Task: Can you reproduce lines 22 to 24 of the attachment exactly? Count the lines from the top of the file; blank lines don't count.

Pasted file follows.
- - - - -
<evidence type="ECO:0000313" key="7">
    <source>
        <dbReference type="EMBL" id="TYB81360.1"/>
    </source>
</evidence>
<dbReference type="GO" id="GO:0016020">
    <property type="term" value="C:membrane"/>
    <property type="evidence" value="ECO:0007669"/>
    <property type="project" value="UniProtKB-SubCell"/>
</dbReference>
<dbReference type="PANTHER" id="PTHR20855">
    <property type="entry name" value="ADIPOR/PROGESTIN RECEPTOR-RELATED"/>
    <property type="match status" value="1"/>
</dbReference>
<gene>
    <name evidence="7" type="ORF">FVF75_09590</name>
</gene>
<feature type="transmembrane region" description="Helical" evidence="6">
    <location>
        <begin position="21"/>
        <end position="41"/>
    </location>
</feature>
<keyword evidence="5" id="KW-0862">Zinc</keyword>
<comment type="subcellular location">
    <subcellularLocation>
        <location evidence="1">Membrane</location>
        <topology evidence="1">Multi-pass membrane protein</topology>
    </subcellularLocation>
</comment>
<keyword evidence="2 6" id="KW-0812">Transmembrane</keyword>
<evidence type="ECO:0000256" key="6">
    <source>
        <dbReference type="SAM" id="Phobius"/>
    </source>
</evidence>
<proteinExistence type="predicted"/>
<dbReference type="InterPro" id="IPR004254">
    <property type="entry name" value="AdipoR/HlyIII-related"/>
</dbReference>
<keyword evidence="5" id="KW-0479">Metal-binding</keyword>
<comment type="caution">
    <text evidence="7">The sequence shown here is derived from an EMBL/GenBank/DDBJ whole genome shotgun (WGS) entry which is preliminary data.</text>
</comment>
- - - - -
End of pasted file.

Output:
    </location>
</feature>
<keyword evidence="5" id="KW-0862">Zinc</keyword>